I would call it,
The command ... outputs a string. 'Return' is a keyword, and the return value is a number, where 0 means by convention success (0 errors) and a different value indicates an error code.
You grab the output by:
result=$(google youtube post --access unlisted --category Tech $f)
but will often see the inferior solution:
result=`cmd param1 param2`
inferior, because backticks are easily confused with apostrophes (depending on the font) and hard to nest, so don't use them.
From 'man bash':
The return value of a simple command
is its exit status, or 128+n if the
command is terminated by signal n.
Causes a function to exit with the return value specified
by n. If n is omitted, the return
status is that of the last
command executed in the function body. If used outside a
function, but during execution of a
script by the . (source)
command, it causes the shell to stop executing that script
and return either n or the exit status
of the last command
executed within the script as the exit status of the
script. If used outside a function
and not during execution of a
script by ., the return status is false. Any command
associated with the RETURN trap is
executed before execution
resumes after the function or script.
The return value/exit code of the last command is gained through $?.
The keyword for the meaning you meant is command substitution. Again 'man bash':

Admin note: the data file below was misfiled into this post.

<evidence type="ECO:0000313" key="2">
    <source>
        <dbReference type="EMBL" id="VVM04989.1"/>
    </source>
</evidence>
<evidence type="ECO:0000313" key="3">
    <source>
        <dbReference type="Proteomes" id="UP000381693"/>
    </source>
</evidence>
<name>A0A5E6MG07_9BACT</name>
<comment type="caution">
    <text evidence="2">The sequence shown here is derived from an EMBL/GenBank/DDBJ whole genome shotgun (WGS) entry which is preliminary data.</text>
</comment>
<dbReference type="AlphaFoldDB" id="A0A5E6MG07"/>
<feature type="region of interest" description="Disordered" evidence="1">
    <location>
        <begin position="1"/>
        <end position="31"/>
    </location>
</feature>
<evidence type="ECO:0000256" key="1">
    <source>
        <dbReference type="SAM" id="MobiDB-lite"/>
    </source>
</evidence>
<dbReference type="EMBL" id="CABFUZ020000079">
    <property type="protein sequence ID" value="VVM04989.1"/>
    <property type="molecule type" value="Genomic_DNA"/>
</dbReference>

Command substitution allows the output of a command to replace the
command name. There are two forms:
Bash performs the expansion by executing command and replacing the command substitution with the standard
output of the command, with any trailing newlines deleted. Embedded newlines
are not deleted, but they may be
removed during word splitting.
The command substitution $(cat file) can be replaced by the
equivalent but faster $(< file).
When the old-style backquote form of substitution is used,
backslash retains its literal meaning
except when followed by $, `,
or . The first backquote not preceded by a backslash terminates the
command substitution. When using the
all characters between the parentheses make up the command; none
are treated specially.
Command substitutions may be nested. To nest when using the
backquoted form, escape the inner
backquotes with backslashes.
If the substitution appears within double quotes, word splitting
and pathname expansion are not
performed on the results.